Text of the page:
Troublemakers School a Hit with Chicago Activists
As employers and politicians slash budgets, squeeze workers, and target union rights, labor activists are searching for answers. Two hundred found some in the tactics, strategies, tools, and sources of inspiration shared at the Labor Notes Troublemakers School May 21 in Chicago.
Attendees came heavily from education and other public sector unions—Chicago Teachers Union, AFSCME, University of Illinois graduate employees—but Teamsters, Electrical Workers (IBEW), and worker centers such as Arise Chicago came as well.
The event opened with a “Lessons from Wisconsin” plenary, where Madison teachers union president Peggy Coyne pointed out that students actually ignited the Wisconsin movement.
High school students in Madison and elsewhere walked out en masse when they learned their teachers’ rights were under fire, while graduate teaching assistants from the University of Wisconsin launched the occupation inside the statehouse.
Madison building trades council leader Eric Cobb remarked on another lesson: the power of social media. When police tried locking the statehouse doors to cut off the occupation, he said, “Twitter had 3,000 people there in an hour to keep the doors open.”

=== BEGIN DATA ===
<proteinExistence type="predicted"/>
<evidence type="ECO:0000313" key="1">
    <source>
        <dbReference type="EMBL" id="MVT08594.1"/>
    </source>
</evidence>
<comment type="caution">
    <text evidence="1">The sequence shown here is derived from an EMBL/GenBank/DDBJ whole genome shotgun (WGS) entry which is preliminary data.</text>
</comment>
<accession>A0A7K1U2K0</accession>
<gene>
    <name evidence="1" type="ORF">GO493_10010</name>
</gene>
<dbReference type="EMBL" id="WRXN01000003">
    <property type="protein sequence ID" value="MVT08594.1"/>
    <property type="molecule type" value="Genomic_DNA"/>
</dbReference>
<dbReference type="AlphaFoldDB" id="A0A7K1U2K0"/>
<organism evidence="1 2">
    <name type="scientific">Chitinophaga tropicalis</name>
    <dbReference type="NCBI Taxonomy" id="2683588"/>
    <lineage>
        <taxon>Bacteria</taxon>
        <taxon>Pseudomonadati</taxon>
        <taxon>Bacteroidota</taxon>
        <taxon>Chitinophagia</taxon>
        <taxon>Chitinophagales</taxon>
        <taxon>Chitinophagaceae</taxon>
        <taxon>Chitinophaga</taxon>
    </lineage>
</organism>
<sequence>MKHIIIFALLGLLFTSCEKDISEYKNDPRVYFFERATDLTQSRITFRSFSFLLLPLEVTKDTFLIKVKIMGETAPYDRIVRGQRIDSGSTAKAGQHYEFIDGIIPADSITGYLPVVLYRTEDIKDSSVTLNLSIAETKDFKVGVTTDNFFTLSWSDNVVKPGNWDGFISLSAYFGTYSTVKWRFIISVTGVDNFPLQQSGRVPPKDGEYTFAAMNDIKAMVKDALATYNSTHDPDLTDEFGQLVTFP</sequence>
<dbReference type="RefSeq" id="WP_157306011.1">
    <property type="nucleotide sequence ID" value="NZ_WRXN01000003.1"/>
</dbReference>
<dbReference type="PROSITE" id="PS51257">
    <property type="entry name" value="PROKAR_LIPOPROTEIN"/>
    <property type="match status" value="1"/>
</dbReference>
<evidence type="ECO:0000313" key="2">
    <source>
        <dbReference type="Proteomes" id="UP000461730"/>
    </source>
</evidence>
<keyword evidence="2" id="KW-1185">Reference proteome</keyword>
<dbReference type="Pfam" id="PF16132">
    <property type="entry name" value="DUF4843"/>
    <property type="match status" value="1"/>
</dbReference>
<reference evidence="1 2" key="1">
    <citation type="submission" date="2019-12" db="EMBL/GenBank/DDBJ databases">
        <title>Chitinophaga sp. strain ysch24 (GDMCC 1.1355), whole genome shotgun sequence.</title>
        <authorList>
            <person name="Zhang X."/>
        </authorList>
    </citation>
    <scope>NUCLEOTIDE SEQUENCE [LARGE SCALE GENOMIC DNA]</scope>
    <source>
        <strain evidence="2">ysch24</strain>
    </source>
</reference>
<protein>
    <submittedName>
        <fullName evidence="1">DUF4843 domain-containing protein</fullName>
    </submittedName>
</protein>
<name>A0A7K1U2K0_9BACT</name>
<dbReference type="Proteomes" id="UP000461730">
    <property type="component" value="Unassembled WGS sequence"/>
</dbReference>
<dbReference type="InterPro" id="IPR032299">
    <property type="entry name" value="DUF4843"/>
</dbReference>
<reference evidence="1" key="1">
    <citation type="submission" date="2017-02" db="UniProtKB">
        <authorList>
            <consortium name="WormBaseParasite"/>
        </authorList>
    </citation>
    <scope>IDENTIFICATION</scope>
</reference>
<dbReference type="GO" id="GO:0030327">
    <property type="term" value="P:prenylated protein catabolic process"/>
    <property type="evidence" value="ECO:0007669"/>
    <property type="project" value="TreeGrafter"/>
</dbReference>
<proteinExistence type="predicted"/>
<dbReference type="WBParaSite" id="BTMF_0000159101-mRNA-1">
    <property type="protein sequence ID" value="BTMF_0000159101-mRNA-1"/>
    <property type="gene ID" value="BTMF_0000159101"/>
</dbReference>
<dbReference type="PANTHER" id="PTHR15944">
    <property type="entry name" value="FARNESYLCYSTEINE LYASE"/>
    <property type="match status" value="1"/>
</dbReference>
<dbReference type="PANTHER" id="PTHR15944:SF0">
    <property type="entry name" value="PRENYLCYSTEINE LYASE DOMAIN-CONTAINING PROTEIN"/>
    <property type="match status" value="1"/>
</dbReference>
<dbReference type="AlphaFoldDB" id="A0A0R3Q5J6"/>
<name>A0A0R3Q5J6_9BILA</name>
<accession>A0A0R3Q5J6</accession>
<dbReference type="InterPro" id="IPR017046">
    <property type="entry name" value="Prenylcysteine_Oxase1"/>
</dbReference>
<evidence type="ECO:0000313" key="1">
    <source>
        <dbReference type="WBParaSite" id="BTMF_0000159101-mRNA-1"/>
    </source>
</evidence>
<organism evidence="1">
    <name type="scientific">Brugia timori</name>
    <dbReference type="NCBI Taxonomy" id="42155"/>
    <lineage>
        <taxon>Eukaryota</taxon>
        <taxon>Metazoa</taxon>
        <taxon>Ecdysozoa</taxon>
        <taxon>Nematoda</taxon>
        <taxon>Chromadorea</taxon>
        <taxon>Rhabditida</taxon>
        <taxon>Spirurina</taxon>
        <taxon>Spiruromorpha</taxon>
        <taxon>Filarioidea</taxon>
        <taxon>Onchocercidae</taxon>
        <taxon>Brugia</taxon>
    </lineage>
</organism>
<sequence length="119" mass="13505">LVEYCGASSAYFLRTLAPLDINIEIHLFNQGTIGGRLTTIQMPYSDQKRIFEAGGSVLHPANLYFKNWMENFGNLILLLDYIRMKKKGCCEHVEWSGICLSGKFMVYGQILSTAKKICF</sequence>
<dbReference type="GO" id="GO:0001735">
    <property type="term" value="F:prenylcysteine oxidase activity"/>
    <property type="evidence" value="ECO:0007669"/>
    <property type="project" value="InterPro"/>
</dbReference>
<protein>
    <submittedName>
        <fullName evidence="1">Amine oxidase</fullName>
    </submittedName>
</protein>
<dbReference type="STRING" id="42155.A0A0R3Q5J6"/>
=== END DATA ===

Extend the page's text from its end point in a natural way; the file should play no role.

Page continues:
Workshops ranged from “Contract Campaigns” to “Fighting Discipline and Dismissal” to “Advancing Labor’s Political Agenda in Chicago.”
Kimberly Bowsky, a middle-school language arts teacher, was among 38 Chicago Teachers Union members in attendance.
Typically, “school is one place you don’t make trouble,” she said, adding that she liked seeing unionists teaching each other. “Usually you learn organizing by just joining a group and doing it. Nobody teaches you.”
John Yaou was among 16 members who came from an AFSCME local at Northeastern Illinois University. He co-hosted a workshop on “101 Ways to Energize Your Local,” in which his local shared its success in getting members involved.
“I really enjoyed watching people take notes in our workshop,” he said, “because it made me realize that we are having an impact on other unions.”
Delores Withers, president of the clerical/technical employees union at Chicago community colleges, brought 20 members. Her local is working with students and community members to challenge a privatization program that is “blowing holes in student services.”
The Troublemakers School ignited her members, Withers said: “It’s very hard to be in a battle when you’re alone, and it’s reenergizing to feel part of a wider fight.”
Withers bought a dozen copies of Labor Notes’ Troublemaker’s Handbook to take back. “We’re training as many members as we can in coalition building and organizing,” she added.
While emphasizing education and training, the schools also promote a sense of labor community.
Bowsky said the unabashedly pro-union talk by Labor Notes director Mark Brenner “really shook me out of my chair. It’s something that someone like me doesn’t hear a lot—a passion for all workers and our oneness.”